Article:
Can dogs eat chicharron or pork rinds? Why they shouldn’t

by Joost Nusselder | Updated:  August 3, 2022

17 easy recipes anyone can make...

All the tips you'll need to get started in Japanese cooking with, FOR A LIMITED TIME, FREE as our first email: the complete Japanese with ease cookbook.

We'll only use your email address for our newsletter and respect your privacy

I love creating free content full of tips for my readers, you. I don't accept paid sponsorships, my opinion is my own, but if you find my recommendations helpful and you end up buying something you like through one of my links, I could earn a commission at no extra cost to you. Learn more

Check out our new cookbook

Bitemybun's family recipes with complete meal planner and recipe guide.

Try it out for free with Kindle Unlimited:

Read for free

Most dog owners know that it’s perfectly fine for your furry friend to eat pork. But have you ever questioned if they can eat chicharron (or pork rinds)?

Let’s look at why they shouldn’t, shall we?

Can dogs eat chicharon

It’s better not to feed dogs chicharron

Pork rinds, pork scraps, and pork skin that are bought in packages in the store are all prepared with lots of salt, spices (such as cinnamon sugar), and various frying techniques. These can be harmful to your pet’s health, and so should be avoided.

Favorite Asian Recipes
Favorite Asian Recipes

There’s no need to panic though; chicharron isn’t detrimental to your dog’s health. If you accidentally gave them one, or you gave them one to try, there’s most likely no reason for you to rush to the vet.

Also read: how to make a delicious Filipino chicharon bulaklak recipe

It depends on the dog

Even though it’s highly unlikely that your dog will have an attack after eating pork rinds, it truly does depend on the dog. If you know that they have a sensitive stomach or digestive issues, it’s best to keep an eye on them if they’ve eaten some, for whatever reason.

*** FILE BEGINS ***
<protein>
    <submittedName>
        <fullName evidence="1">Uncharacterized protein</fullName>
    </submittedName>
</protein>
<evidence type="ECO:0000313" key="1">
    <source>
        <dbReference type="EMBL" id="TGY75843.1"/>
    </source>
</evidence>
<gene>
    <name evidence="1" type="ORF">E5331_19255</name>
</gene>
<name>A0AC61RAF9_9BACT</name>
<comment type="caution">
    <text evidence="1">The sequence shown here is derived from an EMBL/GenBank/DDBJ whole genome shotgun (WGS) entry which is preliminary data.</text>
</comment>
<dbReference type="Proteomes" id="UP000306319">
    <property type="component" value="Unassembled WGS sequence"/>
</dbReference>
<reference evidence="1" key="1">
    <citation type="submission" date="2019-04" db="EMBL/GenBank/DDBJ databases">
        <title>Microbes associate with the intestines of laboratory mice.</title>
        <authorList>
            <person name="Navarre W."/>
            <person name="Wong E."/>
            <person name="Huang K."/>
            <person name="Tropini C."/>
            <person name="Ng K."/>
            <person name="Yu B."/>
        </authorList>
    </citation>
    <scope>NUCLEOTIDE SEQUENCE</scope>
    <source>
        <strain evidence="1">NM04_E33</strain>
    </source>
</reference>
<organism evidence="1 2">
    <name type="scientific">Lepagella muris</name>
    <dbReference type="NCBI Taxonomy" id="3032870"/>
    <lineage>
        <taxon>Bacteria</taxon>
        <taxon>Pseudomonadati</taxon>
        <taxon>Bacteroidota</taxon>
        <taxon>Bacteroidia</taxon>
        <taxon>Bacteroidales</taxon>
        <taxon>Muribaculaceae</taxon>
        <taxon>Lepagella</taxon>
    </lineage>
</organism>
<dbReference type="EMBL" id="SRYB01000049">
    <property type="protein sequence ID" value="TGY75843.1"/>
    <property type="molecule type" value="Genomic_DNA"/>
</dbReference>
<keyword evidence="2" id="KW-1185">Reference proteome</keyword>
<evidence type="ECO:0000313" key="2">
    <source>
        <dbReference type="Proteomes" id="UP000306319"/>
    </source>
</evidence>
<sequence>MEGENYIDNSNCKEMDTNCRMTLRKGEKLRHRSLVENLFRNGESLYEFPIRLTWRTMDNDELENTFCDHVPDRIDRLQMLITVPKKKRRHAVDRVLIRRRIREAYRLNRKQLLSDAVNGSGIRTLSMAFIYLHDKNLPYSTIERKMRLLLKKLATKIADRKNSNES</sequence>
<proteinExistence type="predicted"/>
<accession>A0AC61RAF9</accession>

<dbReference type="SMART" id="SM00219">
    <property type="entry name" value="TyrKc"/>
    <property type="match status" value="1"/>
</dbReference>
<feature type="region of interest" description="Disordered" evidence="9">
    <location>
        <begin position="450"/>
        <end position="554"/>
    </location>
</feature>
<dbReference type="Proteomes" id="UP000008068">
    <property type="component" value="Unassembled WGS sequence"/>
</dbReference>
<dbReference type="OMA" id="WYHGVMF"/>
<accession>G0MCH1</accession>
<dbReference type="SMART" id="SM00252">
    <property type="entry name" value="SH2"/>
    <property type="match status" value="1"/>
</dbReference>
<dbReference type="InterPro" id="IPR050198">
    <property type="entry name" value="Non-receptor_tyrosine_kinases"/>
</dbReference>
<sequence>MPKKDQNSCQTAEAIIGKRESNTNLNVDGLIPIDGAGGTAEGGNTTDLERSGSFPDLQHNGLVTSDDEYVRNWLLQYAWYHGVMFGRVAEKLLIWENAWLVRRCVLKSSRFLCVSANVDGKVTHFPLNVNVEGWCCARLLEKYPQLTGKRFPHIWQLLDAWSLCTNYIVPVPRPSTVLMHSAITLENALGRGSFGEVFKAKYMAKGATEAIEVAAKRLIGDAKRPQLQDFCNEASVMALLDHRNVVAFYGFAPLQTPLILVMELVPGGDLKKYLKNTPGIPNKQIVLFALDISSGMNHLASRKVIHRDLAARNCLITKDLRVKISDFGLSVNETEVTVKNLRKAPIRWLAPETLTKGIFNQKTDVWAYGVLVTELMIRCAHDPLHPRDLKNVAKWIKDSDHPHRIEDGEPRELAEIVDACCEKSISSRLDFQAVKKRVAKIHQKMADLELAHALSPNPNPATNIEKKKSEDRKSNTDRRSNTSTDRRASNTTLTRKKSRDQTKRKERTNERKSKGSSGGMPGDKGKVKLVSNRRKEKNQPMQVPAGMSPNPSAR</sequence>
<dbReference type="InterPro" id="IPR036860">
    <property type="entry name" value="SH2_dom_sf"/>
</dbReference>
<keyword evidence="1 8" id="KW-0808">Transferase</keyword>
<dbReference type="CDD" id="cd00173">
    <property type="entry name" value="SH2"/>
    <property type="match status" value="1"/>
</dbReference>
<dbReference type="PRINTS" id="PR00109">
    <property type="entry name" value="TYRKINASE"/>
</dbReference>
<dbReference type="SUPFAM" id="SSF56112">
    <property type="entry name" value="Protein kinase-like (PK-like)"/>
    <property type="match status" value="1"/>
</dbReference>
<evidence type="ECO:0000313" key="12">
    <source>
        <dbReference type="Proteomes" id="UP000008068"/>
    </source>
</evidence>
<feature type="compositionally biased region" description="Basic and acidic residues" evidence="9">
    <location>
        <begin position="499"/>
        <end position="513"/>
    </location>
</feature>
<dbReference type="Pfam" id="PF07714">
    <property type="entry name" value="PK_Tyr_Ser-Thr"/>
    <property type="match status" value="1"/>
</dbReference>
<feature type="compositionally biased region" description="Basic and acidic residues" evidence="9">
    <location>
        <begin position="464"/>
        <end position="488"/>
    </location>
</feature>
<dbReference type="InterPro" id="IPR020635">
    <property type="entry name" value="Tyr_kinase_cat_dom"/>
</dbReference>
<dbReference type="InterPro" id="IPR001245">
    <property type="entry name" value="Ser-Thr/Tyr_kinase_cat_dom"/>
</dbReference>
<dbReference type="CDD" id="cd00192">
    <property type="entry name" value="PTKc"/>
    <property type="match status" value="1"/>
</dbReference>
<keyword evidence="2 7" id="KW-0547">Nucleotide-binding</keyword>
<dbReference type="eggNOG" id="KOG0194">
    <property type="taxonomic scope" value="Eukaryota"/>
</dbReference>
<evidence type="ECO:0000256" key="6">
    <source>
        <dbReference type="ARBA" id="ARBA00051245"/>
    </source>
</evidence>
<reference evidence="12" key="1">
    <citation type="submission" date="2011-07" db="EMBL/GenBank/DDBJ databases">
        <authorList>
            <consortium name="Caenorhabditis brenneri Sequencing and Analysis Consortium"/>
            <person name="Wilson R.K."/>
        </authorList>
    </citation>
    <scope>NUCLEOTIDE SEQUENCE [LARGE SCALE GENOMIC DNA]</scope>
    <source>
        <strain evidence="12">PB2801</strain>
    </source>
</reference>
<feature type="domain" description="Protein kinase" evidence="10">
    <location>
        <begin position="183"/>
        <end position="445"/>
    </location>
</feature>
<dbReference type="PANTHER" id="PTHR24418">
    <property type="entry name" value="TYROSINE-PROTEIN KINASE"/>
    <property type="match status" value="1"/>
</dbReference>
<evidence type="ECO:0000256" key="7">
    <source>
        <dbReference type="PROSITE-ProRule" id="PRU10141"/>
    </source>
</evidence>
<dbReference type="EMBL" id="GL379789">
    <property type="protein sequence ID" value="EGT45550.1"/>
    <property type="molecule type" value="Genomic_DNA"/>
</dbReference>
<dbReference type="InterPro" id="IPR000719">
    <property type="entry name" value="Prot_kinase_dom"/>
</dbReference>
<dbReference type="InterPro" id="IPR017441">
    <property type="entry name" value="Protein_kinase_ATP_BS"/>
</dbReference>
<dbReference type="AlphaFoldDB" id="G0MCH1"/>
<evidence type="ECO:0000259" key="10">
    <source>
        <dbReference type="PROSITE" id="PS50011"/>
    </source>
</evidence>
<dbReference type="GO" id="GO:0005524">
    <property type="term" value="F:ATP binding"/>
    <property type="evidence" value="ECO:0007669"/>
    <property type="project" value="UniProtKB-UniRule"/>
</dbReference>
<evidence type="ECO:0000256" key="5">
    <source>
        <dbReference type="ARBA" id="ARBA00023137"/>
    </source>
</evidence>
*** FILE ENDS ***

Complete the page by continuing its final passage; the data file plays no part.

Also read: can my dog eat ramen noodles, or is it too salty?

What can happen if your dog eats pork rinds?

Pork rinds have a lot of salt in them, so it can lead to salt poisoning if your dog eats too many of them. It can also lead to high blood pressure. Symptoms include excessive thirst and vomiting.

Stick to regular pork

To avoid any kind of complications or rushed visits to the vet, it’s best to give your dog regular pork in addition to regular dog food if you want to give Fido some human food.

Of course, this means cooked pork.

Raw pork is another no-go zone, as the raw meat can contain a parasite called trichinella spiralis larvae. If they get this parasite, they can have an upset stomach, vomiting, diarrhea, muscle pain, muscle stiffness, and inflamed muscles.

You’ll need to bring your dog to the vet if you suspect they have this parasite. The vet can then diagnose and prescribe antiparasitic drugs to give your pet some relief.

Don’t feed your dog chicharron

To summarize, both chicharron and raw pork can be dangerous for your dog. So your best bet is to avoid them altogether, including spicy pork rinds.

If your dog is a fan of pork, a nice piece of cooked meat in the blender or cut up into chunks is the safest and probably tastiest option. Just make sure it’s fully and thoroughly cooked!

Also read: chicharrones vs pork rinds: are they the same?

Check out our new cookbook

Bitemybun's family recipes with complete meal planner and recipe guide.

Try it out for free with Kindle Unlimited:

Read for free

Joost Nusselder, the founder of Bite My Bun is a content marketer, dad and loves trying out new food with Japanese food at the heart of his passion, and together with his team he's been creating in-depth blog articles since 2016 to help loyal readers with recipes and cooking tips.